Updated from BMO Media Release
An increase in elite athlete prizing money has successfully drawn an impressive local and international elite roster to the 2015 BMO Vancouver Marathon. With goals to break the event’s Marathon record, race organizers have increased the cash prizing making it the largest amount offered in recent history. The current field of elite Marathon and Half Marathon runners is drawn from nearly 10 countries with Berhanu Mekonnen, Paul Kimugul and Ellie Greenwood returning to claim champion status.
Kimugul, however, has been experiencing injury issues and had to drop out of two races recently, the Vancouver Sun Run and the Victoria Times Colonist 10K.
First place Marathoners have the potential to win up to $11,500 when a $2,000 bonus is added for the winning male and female with times under 2.18.00 and 2.37.00, respectfully.
The 2014 Marathon champion, Berhanu Mekonnen of Ethiopia will defend his title and winning time of 2:21:08. Four-time BMO Vancouver Marathon winner, Thomas Omwenga of Kenya also returns, having clocked a personal best of 2:15:59 on the Vancouver Marathon course in 2008. Kenyan runner, Gilbert Kiptoo who was last year’s runner-up will add to the tough competition.
“I want to run again with a better time in Vancouver,” says Mekonnen. “It is a beautiful city. Before, during and after the BMO Vancouver Marathon, the people of Vancouver were very encouraging. I will never forget it.”
Current Half Marathon record-holder, Paul Kimugul has his sights set on the Marathon title this year. Winning the Half Marathon and breaking the event record in 2013 and 2014, Kimugul has decided to compete in the Marathon due to the increased prize money. Saeki Makino of Japan will run for the first time in Vancouver and is sure to challenge the top five elite athletes with a personal best of 2.20.59 (Seoul, 2013).
Local favourite and top Masters runner, Graeme Wilson who has run the BMO Vancouver Marathon six times and the Half Marathon twice, will be amongst the Marathon challengers. Another addition to the strong male Marathon field is Canadian, Matt Normington who will travel from Edmonton to compete, aiming to beat his personal best of 2.20.49 (Ottawa, 2007). The Marathon event record stands as 2.13.14 and was set in 1980.
In the women’s Marathon division, North Vancouver elite runner and 2014 Comrades Ultra Marathon champion, Ellie Greenwood will attempt to reclaim her title. Greenwood achieved her personal best of 2.42.16 in Vancouver when she won the 2012 BMO Vancouver Marathon. Greenwood was also last year’s runner up. “The BMO Vancouver Marathon is my hometown race and is always a fun day to share the experience,” says Greenwood.
Challenging Greenwood is Wayinshet Abebe Hailu of Ethiopia who ran last year and is aiming to come back stronger than ever and achieve a sub 2.37.00 time. Canadian marathoners, Lloudmila Kortchaguina (personal best of 2.29.42 in Ottawa, 2006) and Kristen Smart (personal best of 2.49 in Chicago, 2014) are other top contenders. The women’s Marathon event record was set in 2007 at 2.35.50.
First place Half Marathoners may win up to $3,600.
Late entries added to the field are two Kenyans who both raced in the Vancouver Sun Run and the Victoria Times Colonist 10K, they are Benard Ngeno and Leonard Koech (also known as Kipkoech). In Vancouver, Ngeno finished seventh in the time of 30:05. Koech finished third crossing the line in 29:05. Koech was bettered only by American Luke Puskedra, who finished in the time of 28:53 and Daniel Kipkoech who finished in the time of 28:58.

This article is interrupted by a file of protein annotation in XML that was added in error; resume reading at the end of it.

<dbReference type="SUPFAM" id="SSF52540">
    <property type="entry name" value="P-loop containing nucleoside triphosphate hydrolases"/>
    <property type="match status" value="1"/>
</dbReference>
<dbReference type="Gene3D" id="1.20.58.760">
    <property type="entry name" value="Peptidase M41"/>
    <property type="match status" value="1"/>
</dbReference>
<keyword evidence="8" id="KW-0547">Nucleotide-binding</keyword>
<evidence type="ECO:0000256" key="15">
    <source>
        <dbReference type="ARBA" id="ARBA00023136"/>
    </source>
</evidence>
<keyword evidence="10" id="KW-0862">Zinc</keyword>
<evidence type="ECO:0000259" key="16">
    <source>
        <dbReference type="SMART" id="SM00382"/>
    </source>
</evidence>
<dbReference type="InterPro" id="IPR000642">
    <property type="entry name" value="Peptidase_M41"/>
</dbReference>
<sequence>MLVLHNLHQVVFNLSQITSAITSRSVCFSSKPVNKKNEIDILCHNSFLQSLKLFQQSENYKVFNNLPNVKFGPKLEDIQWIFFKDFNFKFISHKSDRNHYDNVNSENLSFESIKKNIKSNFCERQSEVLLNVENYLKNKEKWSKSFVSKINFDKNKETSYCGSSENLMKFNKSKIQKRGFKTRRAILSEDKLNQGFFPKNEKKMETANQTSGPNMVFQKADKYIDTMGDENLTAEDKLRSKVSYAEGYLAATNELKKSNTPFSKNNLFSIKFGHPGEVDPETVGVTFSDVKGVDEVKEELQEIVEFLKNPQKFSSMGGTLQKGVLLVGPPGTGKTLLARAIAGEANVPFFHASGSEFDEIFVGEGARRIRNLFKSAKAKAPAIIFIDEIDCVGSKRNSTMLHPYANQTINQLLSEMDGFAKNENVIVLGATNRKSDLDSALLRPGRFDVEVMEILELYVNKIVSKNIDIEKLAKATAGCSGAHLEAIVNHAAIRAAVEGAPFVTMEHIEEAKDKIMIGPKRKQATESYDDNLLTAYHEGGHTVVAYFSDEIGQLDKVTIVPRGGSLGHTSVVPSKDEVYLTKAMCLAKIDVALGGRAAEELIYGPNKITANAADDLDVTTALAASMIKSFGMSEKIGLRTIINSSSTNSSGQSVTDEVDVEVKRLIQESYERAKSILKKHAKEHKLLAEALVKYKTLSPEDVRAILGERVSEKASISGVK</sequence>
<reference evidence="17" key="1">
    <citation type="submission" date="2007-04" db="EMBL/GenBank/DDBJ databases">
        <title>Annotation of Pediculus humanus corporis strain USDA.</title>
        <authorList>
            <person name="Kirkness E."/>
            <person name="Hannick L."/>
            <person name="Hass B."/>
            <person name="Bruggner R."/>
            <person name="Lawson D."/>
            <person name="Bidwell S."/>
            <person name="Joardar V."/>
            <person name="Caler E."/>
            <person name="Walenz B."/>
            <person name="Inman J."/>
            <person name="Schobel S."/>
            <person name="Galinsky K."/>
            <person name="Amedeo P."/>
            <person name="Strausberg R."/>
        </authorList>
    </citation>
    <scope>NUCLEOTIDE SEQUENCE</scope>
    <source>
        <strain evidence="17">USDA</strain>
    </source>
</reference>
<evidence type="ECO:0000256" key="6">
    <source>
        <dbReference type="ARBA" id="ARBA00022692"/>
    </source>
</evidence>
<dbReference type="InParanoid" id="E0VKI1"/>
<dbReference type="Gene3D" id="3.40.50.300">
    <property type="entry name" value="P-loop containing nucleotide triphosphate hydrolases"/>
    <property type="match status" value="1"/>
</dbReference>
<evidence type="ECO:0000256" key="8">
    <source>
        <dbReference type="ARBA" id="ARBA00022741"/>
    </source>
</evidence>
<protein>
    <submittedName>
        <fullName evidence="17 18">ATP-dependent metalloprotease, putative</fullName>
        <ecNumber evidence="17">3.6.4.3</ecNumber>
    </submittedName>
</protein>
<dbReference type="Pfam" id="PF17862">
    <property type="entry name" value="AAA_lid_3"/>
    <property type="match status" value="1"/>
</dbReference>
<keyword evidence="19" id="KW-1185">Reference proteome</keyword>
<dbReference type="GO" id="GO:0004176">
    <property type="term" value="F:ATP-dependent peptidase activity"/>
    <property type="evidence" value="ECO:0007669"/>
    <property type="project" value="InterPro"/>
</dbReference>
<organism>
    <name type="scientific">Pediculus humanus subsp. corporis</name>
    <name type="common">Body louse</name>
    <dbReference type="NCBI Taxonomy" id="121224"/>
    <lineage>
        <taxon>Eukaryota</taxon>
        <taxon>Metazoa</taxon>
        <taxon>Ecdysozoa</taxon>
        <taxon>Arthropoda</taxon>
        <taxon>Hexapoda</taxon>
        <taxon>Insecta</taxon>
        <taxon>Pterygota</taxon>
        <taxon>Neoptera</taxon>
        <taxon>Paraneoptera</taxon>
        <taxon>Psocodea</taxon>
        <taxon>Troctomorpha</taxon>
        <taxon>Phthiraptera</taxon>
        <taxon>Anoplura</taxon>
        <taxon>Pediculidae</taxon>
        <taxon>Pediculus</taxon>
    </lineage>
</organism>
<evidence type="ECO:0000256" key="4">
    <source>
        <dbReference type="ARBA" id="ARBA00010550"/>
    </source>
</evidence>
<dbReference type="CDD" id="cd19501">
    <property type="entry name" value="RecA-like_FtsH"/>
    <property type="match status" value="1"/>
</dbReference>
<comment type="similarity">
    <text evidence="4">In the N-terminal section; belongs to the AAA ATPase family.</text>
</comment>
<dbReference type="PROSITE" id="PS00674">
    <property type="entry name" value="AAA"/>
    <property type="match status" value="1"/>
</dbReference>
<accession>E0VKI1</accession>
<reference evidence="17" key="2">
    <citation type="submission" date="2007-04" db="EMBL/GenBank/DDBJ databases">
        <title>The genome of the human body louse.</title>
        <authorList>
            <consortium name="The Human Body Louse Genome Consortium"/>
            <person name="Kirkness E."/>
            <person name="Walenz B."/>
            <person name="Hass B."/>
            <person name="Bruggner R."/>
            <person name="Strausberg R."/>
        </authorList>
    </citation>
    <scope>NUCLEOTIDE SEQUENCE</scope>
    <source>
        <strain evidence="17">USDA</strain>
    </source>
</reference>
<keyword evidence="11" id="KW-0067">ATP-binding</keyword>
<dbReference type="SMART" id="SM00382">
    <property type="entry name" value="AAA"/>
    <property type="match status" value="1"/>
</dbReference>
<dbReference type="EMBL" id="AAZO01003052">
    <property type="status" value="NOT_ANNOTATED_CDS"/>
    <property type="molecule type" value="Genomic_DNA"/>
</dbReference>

“I would like to win the BMO Vancouver Half Marathon and finish in the time of about 63-minutes,” Said Koech.
Prior to the Sun Run race, both Ngeno and Koech had travelled for over two days straight arriving late the night before the race started. Koech and Benard were looking for top-three positions the following weekend in Victoria, however, Kelly Wiebe of Vancouver, who had a little bit of a rough race at the Sun Run (30:01 – 6th), raced very well and won convincingly at the TC10K in the time of 29:08, by running a large negative split, on the course that typically produces times that are 20 or 30 seconds slower than what are achieved in the Sun Run.
The men’s half-marathon field is led by former champion and course record-holder Kip Kangogo, who will be participating in his sixth BMO Vancouver Marathon. Dancan Kasia of Kenya will compete against Kangogo for the winning title. Kasia recently placed second in the Victoria Marathon and has a personal best of 1.02.15 – faster than the course record. James Lander from the US will challenge Kangogo and Kasia as he is running the Half Marathon to prep for an Olympic qualifying marathon time. The men’s Half Marathon record was dropped in 2014 to 1.02.36.
In the women’s Half Marathon division, 2014 runner-up, American Allison Macsas returns to try and claim champion status. Macsas recently achieved her personal best of 1:13:03 in the Austin Half Marathon last month.
“This race has become an annual must thanks to the fast course, beautiful scenery, top-notch organization and overwhelmingly friendly atmosphere,” states Macsas. “I tell everyone I know to make the trip, and they never regret it!”
Tonya Nero, Trinidad/Tobago Marathon and Half Marathon champion, will challenge Macsas for the first time in Vancouver. This May 3rd, both runners are keen to break the event record of 1.12.33 that was set in 1996.
With a strong competitive elite field for 2015, fans and spectators are encouraged to gather in the 12 neighbourhoods surrounding the BMO Vancouver Marathon and cheer on runners during the May 3rd event.